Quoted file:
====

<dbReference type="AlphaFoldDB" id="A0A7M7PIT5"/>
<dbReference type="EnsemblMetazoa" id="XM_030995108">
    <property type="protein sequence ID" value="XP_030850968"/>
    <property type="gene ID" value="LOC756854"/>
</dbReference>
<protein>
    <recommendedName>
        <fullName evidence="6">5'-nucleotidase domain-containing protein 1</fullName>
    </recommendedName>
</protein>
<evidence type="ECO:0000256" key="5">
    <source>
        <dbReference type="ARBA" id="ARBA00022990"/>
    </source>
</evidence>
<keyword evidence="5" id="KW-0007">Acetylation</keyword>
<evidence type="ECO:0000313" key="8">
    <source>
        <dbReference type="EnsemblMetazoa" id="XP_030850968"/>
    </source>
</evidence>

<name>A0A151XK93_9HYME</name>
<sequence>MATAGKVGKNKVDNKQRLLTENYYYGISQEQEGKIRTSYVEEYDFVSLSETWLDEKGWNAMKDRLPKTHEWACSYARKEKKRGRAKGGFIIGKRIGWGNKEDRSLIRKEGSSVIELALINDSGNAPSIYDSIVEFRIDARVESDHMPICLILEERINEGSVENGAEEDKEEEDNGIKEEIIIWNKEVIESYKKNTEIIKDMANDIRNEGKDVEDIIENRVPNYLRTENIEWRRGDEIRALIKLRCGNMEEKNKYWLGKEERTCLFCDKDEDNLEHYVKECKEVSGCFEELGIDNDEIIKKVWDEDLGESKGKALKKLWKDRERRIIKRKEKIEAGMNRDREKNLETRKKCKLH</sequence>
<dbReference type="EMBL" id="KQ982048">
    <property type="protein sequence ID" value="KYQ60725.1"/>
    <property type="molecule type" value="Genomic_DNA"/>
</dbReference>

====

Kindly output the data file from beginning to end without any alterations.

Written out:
<dbReference type="AlphaFoldDB" id="A0A7M7PIT5"/>
<dbReference type="EnsemblMetazoa" id="XM_030995108">
    <property type="protein sequence ID" value="XP_030850968"/>
    <property type="gene ID" value="LOC756854"/>
</dbReference>
<protein>
    <recommendedName>
        <fullName evidence="6">5'-nucleotidase domain-containing protein 1</fullName>
    </recommendedName>
</protein>
<evidence type="ECO:0000256" key="5">
    <source>
        <dbReference type="ARBA" id="ARBA00022990"/>
    </source>
</evidence>
<keyword evidence="5" id="KW-0007">Acetylation</keyword>
<evidence type="ECO:0000313" key="8">
    <source>
        <dbReference type="EnsemblMetazoa" id="XP_030850968"/>
    </source>
</evidence>

<name>A0A151XK93_9HYME</name>
<sequence>MATAGKVGKNKVDNKQRLLTENYYYGISQEQEGKIRTSYVEEYDFVSLSETWLDEKGWNAMKDRLPKTHEWACSYARKEKKRGRAKGGFIIGKRIGWGNKEDRSLIRKEGSSVIELALINDSGNAPSIYDSIVEFRIDARVESDHMPICLILEERINEGSVENGAEEDKEEEDNGIKEEIIIWNKEVIESYKKNTEIIKDMANDIRNEGKDVEDIIENRVPNYLRTENIEWRRGDEIRALIKLRCGNMEEKNKYWLGKEERTCLFCDKDEDNLEHYVKECKEVSGCFEELGIDNDEIIKKVWDEDLGESKGKALKKLWKDRERRIIKRKEKIEAGMNRDREKNLETRKKCKLH</sequence>
<dbReference type="EMBL" id="KQ982048">
    <property type="protein sequence ID" value="KYQ60725.1"/>
    <property type="molecule type" value="Genomic_DNA"/>
</dbReference>